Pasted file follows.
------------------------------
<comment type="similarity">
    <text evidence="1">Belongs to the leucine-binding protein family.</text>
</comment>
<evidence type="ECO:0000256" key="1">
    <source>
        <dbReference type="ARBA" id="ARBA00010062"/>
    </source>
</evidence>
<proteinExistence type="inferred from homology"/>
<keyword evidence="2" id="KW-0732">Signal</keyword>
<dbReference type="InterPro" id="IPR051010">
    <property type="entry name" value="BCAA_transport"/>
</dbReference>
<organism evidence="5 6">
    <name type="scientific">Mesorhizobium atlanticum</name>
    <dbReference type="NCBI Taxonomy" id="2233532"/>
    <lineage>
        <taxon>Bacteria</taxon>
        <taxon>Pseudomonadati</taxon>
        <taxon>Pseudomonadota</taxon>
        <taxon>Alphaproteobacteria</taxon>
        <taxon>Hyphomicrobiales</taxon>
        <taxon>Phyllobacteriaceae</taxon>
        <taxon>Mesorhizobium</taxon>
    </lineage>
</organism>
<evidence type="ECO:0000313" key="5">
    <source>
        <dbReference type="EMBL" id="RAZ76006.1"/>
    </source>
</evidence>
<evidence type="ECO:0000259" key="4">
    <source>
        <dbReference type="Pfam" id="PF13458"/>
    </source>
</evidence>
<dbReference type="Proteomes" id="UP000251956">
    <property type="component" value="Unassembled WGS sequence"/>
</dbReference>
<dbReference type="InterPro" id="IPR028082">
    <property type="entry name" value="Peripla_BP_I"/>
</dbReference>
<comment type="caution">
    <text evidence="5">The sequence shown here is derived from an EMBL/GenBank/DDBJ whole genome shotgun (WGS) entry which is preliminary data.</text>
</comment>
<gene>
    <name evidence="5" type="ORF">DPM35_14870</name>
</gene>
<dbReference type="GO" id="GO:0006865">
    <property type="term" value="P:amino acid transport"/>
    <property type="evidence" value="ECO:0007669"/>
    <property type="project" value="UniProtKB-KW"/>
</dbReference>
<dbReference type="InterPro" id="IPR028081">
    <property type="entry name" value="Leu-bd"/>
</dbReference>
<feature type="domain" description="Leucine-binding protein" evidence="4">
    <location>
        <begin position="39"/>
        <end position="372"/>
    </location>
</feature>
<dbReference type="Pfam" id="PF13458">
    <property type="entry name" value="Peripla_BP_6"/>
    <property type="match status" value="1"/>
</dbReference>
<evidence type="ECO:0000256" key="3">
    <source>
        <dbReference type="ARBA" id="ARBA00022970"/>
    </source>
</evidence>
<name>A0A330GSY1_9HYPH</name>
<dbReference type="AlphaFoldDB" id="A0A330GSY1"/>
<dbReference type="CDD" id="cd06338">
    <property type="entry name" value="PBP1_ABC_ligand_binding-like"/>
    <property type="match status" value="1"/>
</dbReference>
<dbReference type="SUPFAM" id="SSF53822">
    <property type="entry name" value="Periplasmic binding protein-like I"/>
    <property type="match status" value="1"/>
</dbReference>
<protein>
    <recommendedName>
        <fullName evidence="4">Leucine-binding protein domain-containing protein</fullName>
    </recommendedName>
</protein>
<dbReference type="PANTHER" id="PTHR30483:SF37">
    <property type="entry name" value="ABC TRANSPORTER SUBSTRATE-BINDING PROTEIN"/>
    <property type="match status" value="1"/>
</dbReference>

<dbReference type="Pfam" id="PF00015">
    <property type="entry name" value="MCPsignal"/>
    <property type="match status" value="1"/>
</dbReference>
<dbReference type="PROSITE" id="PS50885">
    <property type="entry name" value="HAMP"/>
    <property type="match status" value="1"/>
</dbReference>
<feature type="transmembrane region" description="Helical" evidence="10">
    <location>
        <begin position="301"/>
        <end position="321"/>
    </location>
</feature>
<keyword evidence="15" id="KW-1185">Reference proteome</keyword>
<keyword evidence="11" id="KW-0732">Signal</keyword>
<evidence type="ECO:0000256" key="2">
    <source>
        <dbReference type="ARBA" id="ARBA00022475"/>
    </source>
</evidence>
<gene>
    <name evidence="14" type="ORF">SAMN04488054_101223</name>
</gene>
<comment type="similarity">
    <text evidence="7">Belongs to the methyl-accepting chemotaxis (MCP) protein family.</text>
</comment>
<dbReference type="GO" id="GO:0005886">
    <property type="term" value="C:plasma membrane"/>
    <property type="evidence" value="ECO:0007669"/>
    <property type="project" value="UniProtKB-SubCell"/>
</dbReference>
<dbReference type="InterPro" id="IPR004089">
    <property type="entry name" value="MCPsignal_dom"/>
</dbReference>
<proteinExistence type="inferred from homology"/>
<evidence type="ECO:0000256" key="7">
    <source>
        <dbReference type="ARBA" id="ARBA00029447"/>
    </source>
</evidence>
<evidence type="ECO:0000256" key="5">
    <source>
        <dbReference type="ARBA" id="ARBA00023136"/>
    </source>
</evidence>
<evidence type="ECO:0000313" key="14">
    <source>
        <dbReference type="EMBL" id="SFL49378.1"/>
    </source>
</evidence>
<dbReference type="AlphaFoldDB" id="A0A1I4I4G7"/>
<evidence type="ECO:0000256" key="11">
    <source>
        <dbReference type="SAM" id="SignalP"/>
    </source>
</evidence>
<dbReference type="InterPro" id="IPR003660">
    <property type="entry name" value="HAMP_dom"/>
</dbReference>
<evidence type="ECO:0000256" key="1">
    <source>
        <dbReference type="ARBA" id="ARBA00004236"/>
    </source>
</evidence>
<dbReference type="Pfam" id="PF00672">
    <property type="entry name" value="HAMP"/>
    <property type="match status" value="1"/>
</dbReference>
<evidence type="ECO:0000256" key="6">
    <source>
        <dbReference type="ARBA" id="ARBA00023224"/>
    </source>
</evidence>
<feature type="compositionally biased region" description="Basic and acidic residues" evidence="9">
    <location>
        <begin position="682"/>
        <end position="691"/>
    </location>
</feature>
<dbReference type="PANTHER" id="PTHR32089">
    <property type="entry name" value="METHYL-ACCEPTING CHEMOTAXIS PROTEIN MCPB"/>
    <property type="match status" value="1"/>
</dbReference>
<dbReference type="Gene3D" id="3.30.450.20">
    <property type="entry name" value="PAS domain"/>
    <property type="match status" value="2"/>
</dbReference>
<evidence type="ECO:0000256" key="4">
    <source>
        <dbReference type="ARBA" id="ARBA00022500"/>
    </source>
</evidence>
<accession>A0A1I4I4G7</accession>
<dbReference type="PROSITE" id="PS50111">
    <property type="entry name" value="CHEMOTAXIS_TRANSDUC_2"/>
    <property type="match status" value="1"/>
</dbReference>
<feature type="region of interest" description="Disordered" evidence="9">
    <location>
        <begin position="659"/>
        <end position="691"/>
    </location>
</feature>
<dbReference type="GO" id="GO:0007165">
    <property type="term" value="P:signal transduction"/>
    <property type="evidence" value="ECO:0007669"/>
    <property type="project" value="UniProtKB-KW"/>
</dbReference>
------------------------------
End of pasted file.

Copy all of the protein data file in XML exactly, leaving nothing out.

<comment type="similarity">
    <text evidence="1">Belongs to the leucine-binding protein family.</text>
</comment>
<evidence type="ECO:0000256" key="1">
    <source>
        <dbReference type="ARBA" id="ARBA00010062"/>
    </source>
</evidence>
<proteinExistence type="inferred from homology"/>
<keyword evidence="2" id="KW-0732">Signal</keyword>
<dbReference type="InterPro" id="IPR051010">
    <property type="entry name" value="BCAA_transport"/>
</dbReference>
<organism evidence="5 6">
    <name type="scientific">Mesorhizobium atlanticum</name>
    <dbReference type="NCBI Taxonomy" id="2233532"/>
    <lineage>
        <taxon>Bacteria</taxon>
        <taxon>Pseudomonadati</taxon>
        <taxon>Pseudomonadota</taxon>
        <taxon>Alphaproteobacteria</taxon>
        <taxon>Hyphomicrobiales</taxon>
        <taxon>Phyllobacteriaceae</taxon>
        <taxon>Mesorhizobium</taxon>
    </lineage>
</organism>
<evidence type="ECO:0000313" key="5">
    <source>
        <dbReference type="EMBL" id="RAZ76006.1"/>
    </source>
</evidence>
<evidence type="ECO:0000259" key="4">
    <source>
        <dbReference type="Pfam" id="PF13458"/>
    </source>
</evidence>
<dbReference type="Proteomes" id="UP000251956">
    <property type="component" value="Unassembled WGS sequence"/>
</dbReference>
<dbReference type="InterPro" id="IPR028082">
    <property type="entry name" value="Peripla_BP_I"/>
</dbReference>
<comment type="caution">
    <text evidence="5">The sequence shown here is derived from an EMBL/GenBank/DDBJ whole genome shotgun (WGS) entry which is preliminary data.</text>
</comment>
<gene>
    <name evidence="5" type="ORF">DPM35_14870</name>
</gene>
<dbReference type="GO" id="GO:0006865">
    <property type="term" value="P:amino acid transport"/>
    <property type="evidence" value="ECO:0007669"/>
    <property type="project" value="UniProtKB-KW"/>
</dbReference>
<dbReference type="InterPro" id="IPR028081">
    <property type="entry name" value="Leu-bd"/>
</dbReference>
<feature type="domain" description="Leucine-binding protein" evidence="4">
    <location>
        <begin position="39"/>
        <end position="372"/>
    </location>
</feature>
<dbReference type="Pfam" id="PF13458">
    <property type="entry name" value="Peripla_BP_6"/>
    <property type="match status" value="1"/>
</dbReference>
<evidence type="ECO:0000256" key="3">
    <source>
        <dbReference type="ARBA" id="ARBA00022970"/>
    </source>
</evidence>
<name>A0A330GSY1_9HYPH</name>
<dbReference type="AlphaFoldDB" id="A0A330GSY1"/>
<dbReference type="CDD" id="cd06338">
    <property type="entry name" value="PBP1_ABC_ligand_binding-like"/>
    <property type="match status" value="1"/>
</dbReference>
<dbReference type="SUPFAM" id="SSF53822">
    <property type="entry name" value="Periplasmic binding protein-like I"/>
    <property type="match status" value="1"/>
</dbReference>
<protein>
    <recommendedName>
        <fullName evidence="4">Leucine-binding protein domain-containing protein</fullName>
    </recommendedName>
</protein>
<dbReference type="PANTHER" id="PTHR30483:SF37">
    <property type="entry name" value="ABC TRANSPORTER SUBSTRATE-BINDING PROTEIN"/>
    <property type="match status" value="1"/>
</dbReference>

<dbReference type="Pfam" id="PF00015">
    <property type="entry name" value="MCPsignal"/>
    <property type="match status" value="1"/>
</dbReference>
<dbReference type="PROSITE" id="PS50885">
    <property type="entry name" value="HAMP"/>
    <property type="match status" value="1"/>
</dbReference>
<feature type="transmembrane region" description="Helical" evidence="10">
    <location>
        <begin position="301"/>
        <end position="321"/>
    </location>
</feature>
<keyword evidence="15" id="KW-1185">Reference proteome</keyword>
<keyword evidence="11" id="KW-0732">Signal</keyword>
<evidence type="ECO:0000256" key="2">
    <source>
        <dbReference type="ARBA" id="ARBA00022475"/>
    </source>
</evidence>
<gene>
    <name evidence="14" type="ORF">SAMN04488054_101223</name>
</gene>
<comment type="similarity">
    <text evidence="7">Belongs to the methyl-accepting chemotaxis (MCP) protein family.</text>
</comment>
<dbReference type="GO" id="GO:0005886">
    <property type="term" value="C:plasma membrane"/>
    <property type="evidence" value="ECO:0007669"/>
    <property type="project" value="UniProtKB-SubCell"/>
</dbReference>
<dbReference type="InterPro" id="IPR004089">
    <property type="entry name" value="MCPsignal_dom"/>
</dbReference>
<proteinExistence type="inferred from homology"/>
<evidence type="ECO:0000256" key="7">
    <source>
        <dbReference type="ARBA" id="ARBA00029447"/>
    </source>
</evidence>
<evidence type="ECO:0000256" key="5">
    <source>
        <dbReference type="ARBA" id="ARBA00023136"/>
    </source>
</evidence>
<evidence type="ECO:0000313" key="14">
    <source>
        <dbReference type="EMBL" id="SFL49378.1"/>
    </source>
</evidence>
<dbReference type="AlphaFoldDB" id="A0A1I4I4G7"/>
<evidence type="ECO:0000256" key="11">
    <source>
        <dbReference type="SAM" id="SignalP"/>
    </source>
</evidence>
<dbReference type="InterPro" id="IPR003660">
    <property type="entry name" value="HAMP_dom"/>
</dbReference>
<evidence type="ECO:0000256" key="1">
    <source>
        <dbReference type="ARBA" id="ARBA00004236"/>
    </source>
</evidence>
<dbReference type="Pfam" id="PF00672">
    <property type="entry name" value="HAMP"/>
    <property type="match status" value="1"/>
</dbReference>
<evidence type="ECO:0000256" key="6">
    <source>
        <dbReference type="ARBA" id="ARBA00023224"/>
    </source>
</evidence>
<feature type="compositionally biased region" description="Basic and acidic residues" evidence="9">
    <location>
        <begin position="682"/>
        <end position="691"/>
    </location>
</feature>
<dbReference type="PANTHER" id="PTHR32089">
    <property type="entry name" value="METHYL-ACCEPTING CHEMOTAXIS PROTEIN MCPB"/>
    <property type="match status" value="1"/>
</dbReference>
<dbReference type="Gene3D" id="3.30.450.20">
    <property type="entry name" value="PAS domain"/>
    <property type="match status" value="2"/>
</dbReference>
<evidence type="ECO:0000256" key="4">
    <source>
        <dbReference type="ARBA" id="ARBA00022500"/>
    </source>
</evidence>
<accession>A0A1I4I4G7</accession>
<dbReference type="PROSITE" id="PS50111">
    <property type="entry name" value="CHEMOTAXIS_TRANSDUC_2"/>
    <property type="match status" value="1"/>
</dbReference>
<feature type="region of interest" description="Disordered" evidence="9">
    <location>
        <begin position="659"/>
        <end position="691"/>
    </location>
</feature>
<dbReference type="GO" id="GO:0007165">
    <property type="term" value="P:signal transduction"/>
    <property type="evidence" value="ECO:0007669"/>
    <property type="project" value="UniProtKB-KW"/>
</dbReference>